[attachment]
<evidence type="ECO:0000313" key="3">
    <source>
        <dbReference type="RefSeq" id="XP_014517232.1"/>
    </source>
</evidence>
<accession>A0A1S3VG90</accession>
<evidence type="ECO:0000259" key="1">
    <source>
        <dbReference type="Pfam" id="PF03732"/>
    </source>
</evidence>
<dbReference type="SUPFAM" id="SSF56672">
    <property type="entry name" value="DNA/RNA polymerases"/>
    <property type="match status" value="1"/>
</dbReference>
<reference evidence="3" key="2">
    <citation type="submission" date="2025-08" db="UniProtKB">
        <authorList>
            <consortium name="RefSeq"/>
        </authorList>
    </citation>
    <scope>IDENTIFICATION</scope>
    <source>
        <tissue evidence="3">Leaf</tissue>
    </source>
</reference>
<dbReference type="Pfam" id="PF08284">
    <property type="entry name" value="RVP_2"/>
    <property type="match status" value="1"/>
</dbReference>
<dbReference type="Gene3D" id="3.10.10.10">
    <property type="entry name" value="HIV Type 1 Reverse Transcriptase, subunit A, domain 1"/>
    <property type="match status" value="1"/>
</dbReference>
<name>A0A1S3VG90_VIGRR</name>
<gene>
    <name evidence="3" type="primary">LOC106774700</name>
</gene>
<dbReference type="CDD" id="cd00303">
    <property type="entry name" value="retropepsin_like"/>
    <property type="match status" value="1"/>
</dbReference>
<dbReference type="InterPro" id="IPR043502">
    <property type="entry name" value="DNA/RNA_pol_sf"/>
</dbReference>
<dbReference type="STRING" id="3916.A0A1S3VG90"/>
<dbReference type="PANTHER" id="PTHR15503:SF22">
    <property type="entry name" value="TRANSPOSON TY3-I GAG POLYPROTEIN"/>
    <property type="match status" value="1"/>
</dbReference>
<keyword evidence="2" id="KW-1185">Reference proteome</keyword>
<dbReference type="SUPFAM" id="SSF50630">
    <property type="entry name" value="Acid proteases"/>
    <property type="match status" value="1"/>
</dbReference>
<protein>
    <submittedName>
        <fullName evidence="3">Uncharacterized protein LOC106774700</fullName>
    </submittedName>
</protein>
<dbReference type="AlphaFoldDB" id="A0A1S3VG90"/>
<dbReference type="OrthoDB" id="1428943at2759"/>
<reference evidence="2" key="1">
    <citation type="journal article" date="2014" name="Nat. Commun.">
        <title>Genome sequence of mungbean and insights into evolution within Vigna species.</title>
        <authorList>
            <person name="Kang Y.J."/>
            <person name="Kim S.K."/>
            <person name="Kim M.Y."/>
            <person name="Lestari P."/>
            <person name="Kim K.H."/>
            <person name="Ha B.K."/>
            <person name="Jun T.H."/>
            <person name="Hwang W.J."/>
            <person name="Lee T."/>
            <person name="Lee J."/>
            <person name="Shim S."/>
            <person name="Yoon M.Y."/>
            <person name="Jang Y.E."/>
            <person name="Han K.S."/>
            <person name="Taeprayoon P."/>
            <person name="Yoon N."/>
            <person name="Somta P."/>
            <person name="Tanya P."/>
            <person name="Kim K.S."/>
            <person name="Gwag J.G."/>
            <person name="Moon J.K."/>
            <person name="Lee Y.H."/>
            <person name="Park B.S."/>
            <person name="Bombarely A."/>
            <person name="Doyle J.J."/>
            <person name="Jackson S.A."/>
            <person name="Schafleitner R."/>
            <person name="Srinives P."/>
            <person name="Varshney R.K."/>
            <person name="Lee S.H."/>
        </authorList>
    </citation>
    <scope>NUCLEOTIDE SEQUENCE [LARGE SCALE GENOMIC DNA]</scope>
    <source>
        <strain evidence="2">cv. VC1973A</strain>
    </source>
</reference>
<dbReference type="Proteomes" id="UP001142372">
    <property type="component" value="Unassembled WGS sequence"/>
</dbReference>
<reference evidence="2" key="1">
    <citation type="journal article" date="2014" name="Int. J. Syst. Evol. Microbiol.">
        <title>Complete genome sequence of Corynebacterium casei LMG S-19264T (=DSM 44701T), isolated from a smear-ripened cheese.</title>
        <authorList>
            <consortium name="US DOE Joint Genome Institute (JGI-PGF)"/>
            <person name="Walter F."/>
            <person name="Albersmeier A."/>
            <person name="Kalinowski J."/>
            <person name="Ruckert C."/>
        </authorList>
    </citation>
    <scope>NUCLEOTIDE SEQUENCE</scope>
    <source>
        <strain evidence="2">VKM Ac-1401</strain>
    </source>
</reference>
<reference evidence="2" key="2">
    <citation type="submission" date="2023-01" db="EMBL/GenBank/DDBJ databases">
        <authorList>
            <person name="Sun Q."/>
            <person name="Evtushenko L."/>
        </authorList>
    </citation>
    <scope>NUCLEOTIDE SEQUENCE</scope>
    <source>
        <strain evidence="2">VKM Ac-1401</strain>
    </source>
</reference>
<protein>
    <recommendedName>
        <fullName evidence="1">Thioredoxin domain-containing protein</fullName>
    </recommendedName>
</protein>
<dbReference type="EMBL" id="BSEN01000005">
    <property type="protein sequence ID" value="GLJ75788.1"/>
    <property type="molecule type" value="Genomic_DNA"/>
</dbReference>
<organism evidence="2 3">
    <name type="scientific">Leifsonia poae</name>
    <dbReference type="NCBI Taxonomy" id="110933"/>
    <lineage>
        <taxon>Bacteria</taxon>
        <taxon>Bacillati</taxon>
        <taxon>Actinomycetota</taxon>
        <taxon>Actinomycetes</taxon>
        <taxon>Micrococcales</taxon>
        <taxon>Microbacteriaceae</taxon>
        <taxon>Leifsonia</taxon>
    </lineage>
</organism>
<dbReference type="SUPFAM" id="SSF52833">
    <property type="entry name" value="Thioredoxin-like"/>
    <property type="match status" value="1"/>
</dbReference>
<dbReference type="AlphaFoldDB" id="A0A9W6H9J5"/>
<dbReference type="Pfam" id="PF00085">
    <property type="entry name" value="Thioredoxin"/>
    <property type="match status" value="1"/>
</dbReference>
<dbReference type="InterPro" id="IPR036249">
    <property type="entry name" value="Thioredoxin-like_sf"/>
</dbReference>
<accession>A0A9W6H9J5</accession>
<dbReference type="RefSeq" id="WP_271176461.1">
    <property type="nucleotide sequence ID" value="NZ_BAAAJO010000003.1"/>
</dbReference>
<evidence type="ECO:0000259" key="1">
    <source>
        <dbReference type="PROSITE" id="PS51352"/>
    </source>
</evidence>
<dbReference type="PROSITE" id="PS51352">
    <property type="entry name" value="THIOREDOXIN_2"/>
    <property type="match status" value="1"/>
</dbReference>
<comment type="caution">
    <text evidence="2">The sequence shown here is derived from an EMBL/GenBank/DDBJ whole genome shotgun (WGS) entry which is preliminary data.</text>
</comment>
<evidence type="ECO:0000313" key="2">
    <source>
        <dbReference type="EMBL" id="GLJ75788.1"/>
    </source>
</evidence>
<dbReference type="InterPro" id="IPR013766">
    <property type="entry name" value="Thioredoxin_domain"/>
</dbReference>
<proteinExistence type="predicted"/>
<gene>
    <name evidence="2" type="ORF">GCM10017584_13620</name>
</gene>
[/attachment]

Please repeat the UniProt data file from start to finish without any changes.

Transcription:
<evidence type="ECO:0000313" key="3">
    <source>
        <dbReference type="RefSeq" id="XP_014517232.1"/>
    </source>
</evidence>
<accession>A0A1S3VG90</accession>
<evidence type="ECO:0000259" key="1">
    <source>
        <dbReference type="Pfam" id="PF03732"/>
    </source>
</evidence>
<dbReference type="SUPFAM" id="SSF56672">
    <property type="entry name" value="DNA/RNA polymerases"/>
    <property type="match status" value="1"/>
</dbReference>
<reference evidence="3" key="2">
    <citation type="submission" date="2025-08" db="UniProtKB">
        <authorList>
            <consortium name="RefSeq"/>
        </authorList>
    </citation>
    <scope>IDENTIFICATION</scope>
    <source>
        <tissue evidence="3">Leaf</tissue>
    </source>
</reference>
<dbReference type="Pfam" id="PF08284">
    <property type="entry name" value="RVP_2"/>
    <property type="match status" value="1"/>
</dbReference>
<dbReference type="Gene3D" id="3.10.10.10">
    <property type="entry name" value="HIV Type 1 Reverse Transcriptase, subunit A, domain 1"/>
    <property type="match status" value="1"/>
</dbReference>
<name>A0A1S3VG90_VIGRR</name>
<gene>
    <name evidence="3" type="primary">LOC106774700</name>
</gene>
<dbReference type="CDD" id="cd00303">
    <property type="entry name" value="retropepsin_like"/>
    <property type="match status" value="1"/>
</dbReference>
<dbReference type="InterPro" id="IPR043502">
    <property type="entry name" value="DNA/RNA_pol_sf"/>
</dbReference>
<dbReference type="STRING" id="3916.A0A1S3VG90"/>
<dbReference type="PANTHER" id="PTHR15503:SF22">
    <property type="entry name" value="TRANSPOSON TY3-I GAG POLYPROTEIN"/>
    <property type="match status" value="1"/>
</dbReference>
<keyword evidence="2" id="KW-1185">Reference proteome</keyword>
<dbReference type="SUPFAM" id="SSF50630">
    <property type="entry name" value="Acid proteases"/>
    <property type="match status" value="1"/>
</dbReference>
<protein>
    <submittedName>
        <fullName evidence="3">Uncharacterized protein LOC106774700</fullName>
    </submittedName>
</protein>
<dbReference type="AlphaFoldDB" id="A0A1S3VG90"/>
<dbReference type="OrthoDB" id="1428943at2759"/>
<reference evidence="2" key="1">
    <citation type="journal article" date="2014" name="Nat. Commun.">
        <title>Genome sequence of mungbean and insights into evolution within Vigna species.</title>
        <authorList>
            <person name="Kang Y.J."/>
            <person name="Kim S.K."/>
            <person name="Kim M.Y."/>
            <person name="Lestari P."/>
            <person name="Kim K.H."/>
            <person name="Ha B.K."/>
            <person name="Jun T.H."/>
            <person name="Hwang W.J."/>
            <person name="Lee T."/>
            <person name="Lee J."/>
            <person name="Shim S."/>
            <person name="Yoon M.Y."/>
            <person name="Jang Y.E."/>
            <person name="Han K.S."/>
            <person name="Taeprayoon P."/>
            <person name="Yoon N."/>
            <person name="Somta P."/>
            <person name="Tanya P."/>
            <person name="Kim K.S."/>
            <person name="Gwag J.G."/>
            <person name="Moon J.K."/>
            <person name="Lee Y.H."/>
            <person name="Park B.S."/>
            <person name="Bombarely A."/>
            <person name="Doyle J.J."/>
            <person name="Jackson S.A."/>
            <person name="Schafleitner R."/>
            <person name="Srinives P."/>
            <person name="Varshney R.K."/>
            <person name="Lee S.H."/>
        </authorList>
    </citation>
    <scope>NUCLEOTIDE SEQUENCE [LARGE SCALE GENOMIC DNA]</scope>
    <source>
        <strain evidence="2">cv. VC1973A</strain>
    </source>
</reference>
<dbReference type="Proteomes" id="UP001142372">
    <property type="component" value="Unassembled WGS sequence"/>
</dbReference>
<reference evidence="2" key="1">
    <citation type="journal article" date="2014" name="Int. J. Syst. Evol. Microbiol.">
        <title>Complete genome sequence of Corynebacterium casei LMG S-19264T (=DSM 44701T), isolated from a smear-ripened cheese.</title>
        <authorList>
            <consortium name="US DOE Joint Genome Institute (JGI-PGF)"/>
            <person name="Walter F."/>
            <person name="Albersmeier A."/>
            <person name="Kalinowski J."/>
            <person name="Ruckert C."/>
        </authorList>
    </citation>
    <scope>NUCLEOTIDE SEQUENCE</scope>
    <source>
        <strain evidence="2">VKM Ac-1401</strain>
    </source>
</reference>
<reference evidence="2" key="2">
    <citation type="submission" date="2023-01" db="EMBL/GenBank/DDBJ databases">
        <authorList>
            <person name="Sun Q."/>
            <person name="Evtushenko L."/>
        </authorList>
    </citation>
    <scope>NUCLEOTIDE SEQUENCE</scope>
    <source>
        <strain evidence="2">VKM Ac-1401</strain>
    </source>
</reference>
<protein>
    <recommendedName>
        <fullName evidence="1">Thioredoxin domain-containing protein</fullName>
    </recommendedName>
</protein>
<dbReference type="EMBL" id="BSEN01000005">
    <property type="protein sequence ID" value="GLJ75788.1"/>
    <property type="molecule type" value="Genomic_DNA"/>
</dbReference>
<organism evidence="2 3">
    <name type="scientific">Leifsonia poae</name>
    <dbReference type="NCBI Taxonomy" id="110933"/>
    <lineage>
        <taxon>Bacteria</taxon>
        <taxon>Bacillati</taxon>
        <taxon>Actinomycetota</taxon>
        <taxon>Actinomycetes</taxon>
        <taxon>Micrococcales</taxon>
        <taxon>Microbacteriaceae</taxon>
        <taxon>Leifsonia</taxon>
    </lineage>
</organism>
<dbReference type="SUPFAM" id="SSF52833">
    <property type="entry name" value="Thioredoxin-like"/>
    <property type="match status" value="1"/>
</dbReference>
<dbReference type="AlphaFoldDB" id="A0A9W6H9J5"/>
<dbReference type="Pfam" id="PF00085">
    <property type="entry name" value="Thioredoxin"/>
    <property type="match status" value="1"/>
</dbReference>
<dbReference type="InterPro" id="IPR036249">
    <property type="entry name" value="Thioredoxin-like_sf"/>
</dbReference>
<accession>A0A9W6H9J5</accession>
<dbReference type="RefSeq" id="WP_271176461.1">
    <property type="nucleotide sequence ID" value="NZ_BAAAJO010000003.1"/>
</dbReference>
<evidence type="ECO:0000259" key="1">
    <source>
        <dbReference type="PROSITE" id="PS51352"/>
    </source>
</evidence>
<dbReference type="PROSITE" id="PS51352">
    <property type="entry name" value="THIOREDOXIN_2"/>
    <property type="match status" value="1"/>
</dbReference>
<comment type="caution">
    <text evidence="2">The sequence shown here is derived from an EMBL/GenBank/DDBJ whole genome shotgun (WGS) entry which is preliminary data.</text>
</comment>
<evidence type="ECO:0000313" key="2">
    <source>
        <dbReference type="EMBL" id="GLJ75788.1"/>
    </source>
</evidence>
<dbReference type="InterPro" id="IPR013766">
    <property type="entry name" value="Thioredoxin_domain"/>
</dbReference>
<proteinExistence type="predicted"/>
<gene>
    <name evidence="2" type="ORF">GCM10017584_13620</name>
</gene>